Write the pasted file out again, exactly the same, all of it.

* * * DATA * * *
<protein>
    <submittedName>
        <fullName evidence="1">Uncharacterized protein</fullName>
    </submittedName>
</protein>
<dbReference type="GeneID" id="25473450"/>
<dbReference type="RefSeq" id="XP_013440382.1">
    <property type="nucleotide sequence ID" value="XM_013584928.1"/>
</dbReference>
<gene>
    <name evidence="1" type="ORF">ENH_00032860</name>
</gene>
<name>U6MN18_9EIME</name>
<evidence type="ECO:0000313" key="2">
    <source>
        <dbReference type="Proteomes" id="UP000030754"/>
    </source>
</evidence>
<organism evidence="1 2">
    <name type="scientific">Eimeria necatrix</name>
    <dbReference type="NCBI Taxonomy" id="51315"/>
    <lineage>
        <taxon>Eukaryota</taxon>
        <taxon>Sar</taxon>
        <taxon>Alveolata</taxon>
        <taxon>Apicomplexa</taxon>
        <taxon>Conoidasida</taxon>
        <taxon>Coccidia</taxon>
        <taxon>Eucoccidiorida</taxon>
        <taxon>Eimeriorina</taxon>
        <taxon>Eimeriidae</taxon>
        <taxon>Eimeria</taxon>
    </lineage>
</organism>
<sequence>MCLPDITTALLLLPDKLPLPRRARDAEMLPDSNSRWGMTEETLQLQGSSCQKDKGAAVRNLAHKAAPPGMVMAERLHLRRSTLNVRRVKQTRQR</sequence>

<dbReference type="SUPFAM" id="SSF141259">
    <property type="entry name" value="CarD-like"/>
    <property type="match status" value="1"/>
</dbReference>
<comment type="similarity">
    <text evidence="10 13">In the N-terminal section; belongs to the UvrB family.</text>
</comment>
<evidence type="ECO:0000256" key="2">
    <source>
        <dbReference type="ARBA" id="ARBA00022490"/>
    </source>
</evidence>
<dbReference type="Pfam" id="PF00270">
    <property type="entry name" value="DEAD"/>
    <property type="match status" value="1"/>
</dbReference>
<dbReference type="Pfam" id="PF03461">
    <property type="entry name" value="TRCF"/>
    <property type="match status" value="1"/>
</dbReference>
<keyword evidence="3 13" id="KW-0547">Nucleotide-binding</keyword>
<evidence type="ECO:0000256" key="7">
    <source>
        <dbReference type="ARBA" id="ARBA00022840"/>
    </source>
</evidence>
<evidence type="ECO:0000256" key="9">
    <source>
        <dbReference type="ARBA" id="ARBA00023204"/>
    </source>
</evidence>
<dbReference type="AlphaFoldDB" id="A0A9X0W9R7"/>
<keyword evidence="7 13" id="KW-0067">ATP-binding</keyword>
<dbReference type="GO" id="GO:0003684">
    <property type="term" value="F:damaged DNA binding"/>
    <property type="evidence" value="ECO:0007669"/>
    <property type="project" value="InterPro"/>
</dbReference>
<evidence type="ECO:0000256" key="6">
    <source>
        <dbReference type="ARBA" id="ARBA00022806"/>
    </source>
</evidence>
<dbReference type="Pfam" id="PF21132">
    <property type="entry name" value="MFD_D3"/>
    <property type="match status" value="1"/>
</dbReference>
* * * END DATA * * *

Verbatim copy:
<protein>
    <submittedName>
        <fullName evidence="1">Uncharacterized protein</fullName>
    </submittedName>
</protein>
<dbReference type="GeneID" id="25473450"/>
<dbReference type="RefSeq" id="XP_013440382.1">
    <property type="nucleotide sequence ID" value="XM_013584928.1"/>
</dbReference>
<gene>
    <name evidence="1" type="ORF">ENH_00032860</name>
</gene>
<name>U6MN18_9EIME</name>
<evidence type="ECO:0000313" key="2">
    <source>
        <dbReference type="Proteomes" id="UP000030754"/>
    </source>
</evidence>
<organism evidence="1 2">
    <name type="scientific">Eimeria necatrix</name>
    <dbReference type="NCBI Taxonomy" id="51315"/>
    <lineage>
        <taxon>Eukaryota</taxon>
        <taxon>Sar</taxon>
        <taxon>Alveolata</taxon>
        <taxon>Apicomplexa</taxon>
        <taxon>Conoidasida</taxon>
        <taxon>Coccidia</taxon>
        <taxon>Eucoccidiorida</taxon>
        <taxon>Eimeriorina</taxon>
        <taxon>Eimeriidae</taxon>
        <taxon>Eimeria</taxon>
    </lineage>
</organism>
<sequence>MCLPDITTALLLLPDKLPLPRRARDAEMLPDSNSRWGMTEETLQLQGSSCQKDKGAAVRNLAHKAAPPGMVMAERLHLRRSTLNVRRVKQTRQR</sequence>

<dbReference type="SUPFAM" id="SSF141259">
    <property type="entry name" value="CarD-like"/>
    <property type="match status" value="1"/>
</dbReference>
<comment type="similarity">
    <text evidence="10 13">In the N-terminal section; belongs to the UvrB family.</text>
</comment>
<evidence type="ECO:0000256" key="2">
    <source>
        <dbReference type="ARBA" id="ARBA00022490"/>
    </source>
</evidence>
<dbReference type="Pfam" id="PF00270">
    <property type="entry name" value="DEAD"/>
    <property type="match status" value="1"/>
</dbReference>
<dbReference type="Pfam" id="PF03461">
    <property type="entry name" value="TRCF"/>
    <property type="match status" value="1"/>
</dbReference>
<keyword evidence="3 13" id="KW-0547">Nucleotide-binding</keyword>
<evidence type="ECO:0000256" key="7">
    <source>
        <dbReference type="ARBA" id="ARBA00022840"/>
    </source>
</evidence>
<evidence type="ECO:0000256" key="9">
    <source>
        <dbReference type="ARBA" id="ARBA00023204"/>
    </source>
</evidence>
<dbReference type="AlphaFoldDB" id="A0A9X0W9R7"/>
<keyword evidence="7 13" id="KW-0067">ATP-binding</keyword>
<dbReference type="GO" id="GO:0003684">
    <property type="term" value="F:damaged DNA binding"/>
    <property type="evidence" value="ECO:0007669"/>
    <property type="project" value="InterPro"/>
</dbReference>
<evidence type="ECO:0000256" key="6">
    <source>
        <dbReference type="ARBA" id="ARBA00022806"/>
    </source>
</evidence>
<dbReference type="Pfam" id="PF21132">
    <property type="entry name" value="MFD_D3"/>
    <property type="match status" value="1"/>
</dbReference>